5 Tips to Launch an Electrifying Corporate Narrative

Even though storytelling has been around for thousands of years, new communications channels are changing how we create and consume stories. But no matter what format is used to tell a tale, any story lacking a strong narrative is sure to fail.

While many communicators build exhaustive and fancy messaging strategies to embark on the path to developing content, an ironclad corporate narrative needs to be in place to ensure the content will prosper.

People are drawn in by stories. They’re easier to remember than facts and your audience is more likely to share a compelling story through word of mouth or over social channels. With an understanding of the corporate narrative PR pros can create tales that capture an audience and satisfy their hunger to be moved by a convincing story.

Barbara Bates, founder and CEO of Eastwick Communications, has been telling brand stories for more than 25 years. In that time she’s come up with a few tips for creating powerful company narratives that drive engaging content, which she shared with readers in PR News' Writers Guidebook Vol. 1.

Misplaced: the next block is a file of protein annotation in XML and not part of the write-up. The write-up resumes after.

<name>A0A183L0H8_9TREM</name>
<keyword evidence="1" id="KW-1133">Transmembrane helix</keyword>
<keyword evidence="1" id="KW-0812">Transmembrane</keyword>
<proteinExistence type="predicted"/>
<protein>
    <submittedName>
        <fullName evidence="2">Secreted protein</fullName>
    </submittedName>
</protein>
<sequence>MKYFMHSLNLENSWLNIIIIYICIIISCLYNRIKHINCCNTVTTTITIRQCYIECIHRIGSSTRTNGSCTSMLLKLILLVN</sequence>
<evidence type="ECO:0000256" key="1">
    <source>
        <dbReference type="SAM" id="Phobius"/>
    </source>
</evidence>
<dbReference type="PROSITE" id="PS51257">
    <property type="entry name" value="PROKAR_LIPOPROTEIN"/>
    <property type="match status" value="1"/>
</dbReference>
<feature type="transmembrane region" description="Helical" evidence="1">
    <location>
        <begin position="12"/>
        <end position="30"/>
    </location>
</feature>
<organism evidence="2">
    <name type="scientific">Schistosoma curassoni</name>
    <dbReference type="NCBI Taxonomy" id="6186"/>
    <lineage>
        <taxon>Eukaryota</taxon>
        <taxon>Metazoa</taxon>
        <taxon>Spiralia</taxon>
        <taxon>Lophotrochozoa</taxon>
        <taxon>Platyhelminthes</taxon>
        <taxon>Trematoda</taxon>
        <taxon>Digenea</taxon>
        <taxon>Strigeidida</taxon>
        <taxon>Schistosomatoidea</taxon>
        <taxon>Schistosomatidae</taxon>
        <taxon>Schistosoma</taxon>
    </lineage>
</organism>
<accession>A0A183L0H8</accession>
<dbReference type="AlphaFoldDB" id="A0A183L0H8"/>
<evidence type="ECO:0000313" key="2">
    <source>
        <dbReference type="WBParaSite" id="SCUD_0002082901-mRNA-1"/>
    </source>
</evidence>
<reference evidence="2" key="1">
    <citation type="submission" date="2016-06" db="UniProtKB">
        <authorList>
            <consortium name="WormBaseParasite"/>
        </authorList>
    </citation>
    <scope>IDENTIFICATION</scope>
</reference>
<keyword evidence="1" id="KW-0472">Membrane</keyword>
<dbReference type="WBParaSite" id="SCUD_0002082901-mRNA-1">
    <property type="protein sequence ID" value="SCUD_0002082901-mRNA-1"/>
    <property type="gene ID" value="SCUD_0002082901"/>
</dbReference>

• It takes a combination of good journalistic and creative writing skills to build compelling narratives
  • Think visually. The old adage of a picture telling a thousand words really does ring true. With today’s information overload, visuals can often break through the noise better than the written word can.
  • Follow the journalistic practices of drawing from compelling story arcs that match your own story—the phoenix rising from the ashes, David vs. Goliath, the “can they make it,” story, or the ones with unexpected consequences. These are storylines that contain drama, and drama entertains.
  • Take a page from your creative writing class (or from Nancy Duarte’s highly regarded book, Resonate) and leverage the power of “the hero’s journey.” Based on the psychology of Carl Jung and the mythology research of Joseph Campbell, the hero’s journey reveals the basic structure of numerous stories, myths and movies.
  • Think about breaking your story into separate chapters. Avoid the need to tell everyone everything all at once.

Follow Barbara: @barbbq

Follow Mark: @MarkRenfree